Often those who work in the world of coffee forget the most important thing ever: coffee is a plant and, as such, is affected by climate change
This aspect is well clarified by gro-intelligence.com, which in the analysis of the global coffee market identifies how a global increase in income is accompanied by a global increase in world coffee consumption.
In order to cope with this great demand, we must take care of the coffee plant.
If the coffee plant dies, the crop becomes scarce and the price increasesThis leads to a fluctuation in the price of coffee and related financial securities.
We compare the South American market with the African one.
Take for example the leading coffee producing country in South America, Brazil.It alone produced 3.36 million tons last year followed by the second largest producer in the world, Vietnam, with 1.6 million tons followed by third place, Colombia, with 876,000 tons in 2017.
The position of the African market compared to the position of the South American market in the panorama of the world coffee market has changed a lot from the ’70s to today, as reported by comunicaffe.com.
Brazil produces 5 times more coffee than in the 1970sTogether, with Vietnam, they supplied 82.8 million bags of 160.5 million bags between 2016 and 2017, or more than half of global production .
The global market has also changed a lot because it is subject to speculation that causes strong price fluctuations.
The International Coffee Organization estimates that global coffee demand will increase by 10.5 million tons of coffee by 2020, as reported by iol.co.za.
In the scenario where the global market demand increases, the South American and African markets are differently affected by climate change.
Brazil is undergoing the weather patterns of El Niño, with climate changes that generate problems of various kinds:
1- The drought that increases the fires and reduces the commercial waterways
2- The frosts that can destroy the crop in a single day. Brazil produces over a quarter of all coffee in the world and this supply can be devastated by frost in just one day.
Since frosts tend to occur in the southern part of the country, crops have been transferred to the north of the country where the climate is warmer. This prevented droughts and frosts from reducing the harvest and increasing the price level, as reported by gro-intelligence.com.
This global situation is benefiting the African market where Ethiopia and Uganda stand out.
In this global scenario, the African market has a very important development opportunity, says Edward George, Ecobank’s research manager: to enter the coffee specialty market, as reported by communicaffe.com.
This segment represents 10% of global production and is characterized by a demand that appreciates high quality coffee even at higher prices.
If the African market manages to develop this market segment, then it will become more competitive globally.
In Africa too, climate change is occurring in the form of drought. In tackling agricultural problems, the main problem is the lack of capital and culturalpreparation , as reported by gro-intelligence.com.
For this aim, programs such as the Jimma Agricultural Research Center (JARC) in Ethiopia and the National Crops Resources Research Institute (NaCRRI) in Uganda have helped to conduct vital research and provide relevant information to farmers.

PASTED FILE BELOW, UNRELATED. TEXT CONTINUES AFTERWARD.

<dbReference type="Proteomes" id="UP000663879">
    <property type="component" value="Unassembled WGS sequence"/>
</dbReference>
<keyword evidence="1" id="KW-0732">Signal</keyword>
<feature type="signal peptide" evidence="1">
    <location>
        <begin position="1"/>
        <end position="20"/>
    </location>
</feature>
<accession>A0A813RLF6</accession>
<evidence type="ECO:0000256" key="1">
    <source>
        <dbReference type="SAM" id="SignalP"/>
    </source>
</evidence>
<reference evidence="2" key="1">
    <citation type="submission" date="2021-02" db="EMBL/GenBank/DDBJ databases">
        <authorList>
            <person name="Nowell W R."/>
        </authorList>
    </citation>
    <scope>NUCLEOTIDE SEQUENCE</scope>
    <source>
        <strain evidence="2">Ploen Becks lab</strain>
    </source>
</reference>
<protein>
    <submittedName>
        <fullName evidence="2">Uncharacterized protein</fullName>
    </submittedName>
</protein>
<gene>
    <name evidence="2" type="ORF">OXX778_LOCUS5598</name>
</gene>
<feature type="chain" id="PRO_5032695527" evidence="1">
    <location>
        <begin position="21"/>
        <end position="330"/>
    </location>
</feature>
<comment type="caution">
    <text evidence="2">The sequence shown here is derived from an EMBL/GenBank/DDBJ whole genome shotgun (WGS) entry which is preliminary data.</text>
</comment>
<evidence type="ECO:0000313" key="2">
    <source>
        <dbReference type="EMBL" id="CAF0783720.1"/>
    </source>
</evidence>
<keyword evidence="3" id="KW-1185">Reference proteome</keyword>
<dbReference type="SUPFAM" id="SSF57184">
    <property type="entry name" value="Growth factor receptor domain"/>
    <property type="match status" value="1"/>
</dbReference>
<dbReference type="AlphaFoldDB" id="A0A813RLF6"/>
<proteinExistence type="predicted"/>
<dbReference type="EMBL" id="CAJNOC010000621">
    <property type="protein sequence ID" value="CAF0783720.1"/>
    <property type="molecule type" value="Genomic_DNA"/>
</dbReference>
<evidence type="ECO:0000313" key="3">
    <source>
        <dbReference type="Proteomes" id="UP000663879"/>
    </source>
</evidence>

In addition, we try to activate programs to search for new varieties of coffee that are more resistant to pests, diseases and the changing climate.
By creating labels with FairTrade and RainforestAlliance, we try to sell coffee from small African producers to the US and EU markets, which have more resources available to buy high quality specialty coffees at a higher price.
Ethiopia is currently the sixth coffee producer in the world with its quality of Arabica coffee. Its production in 2017/18 reached 416.580 tons, with a steady growth that occurred almost every year since 2002.
The USDA anticipates that Ethiopia will produce 426,000 tons of coffee in 2018/19 and will export 239,000 tons of coffee.
Uganda is the eighth place on the world coffee production list.
The country cultivates very little Arabica coffee compared to Ethiopia, with the Robusta which includes 82% of the total production.
The USDA predicts that Uganda’s 2018/19 coffee production will reach just 287,000 tons, a 10% increase over last year. Exports are expected to return to the 2016/17 record volume of around 276,000 tonnes this year.
South Africa is an example of global changes in both African and global coffee markets, as reported by iol.co.za.
Gilberto Biacuana, economist and research analyst at Commodities at the Land and Agricultural Development Bank of South Africa (“Land Bank”), analyzes the country’s implementation.
South Africa sees an increase in the middle class that increases the domestic demand for special coffee, while more and more multinationals are interested in importing high quality coffee: between 2001 and 2016, imports of coffee beans have increased by a rate annual compound growth rate (CAGR) of 4.1%, from 20.2 million tonnes in 2001 to 38.6 million tonnes in 2016 , as reported by iol.co.za.
There is also potential for coffee exports from South Africa, which could benefit industry.
The growth in coffee consumption is not exclusive to South Africa. Consumption has increased in developing countries such as India, China, Latin America and other African countries due to the rapid growth of the middle class and the high rate of urbanization.
While South American coffee is subjected to climate change, African coffee could take advantage of the decreased productivity of the competition to gain a market share in rich countries, in particular the US and the EU. This would allow them to conquer a niche market, that of specialty coffee, made of high quality and high price coffee.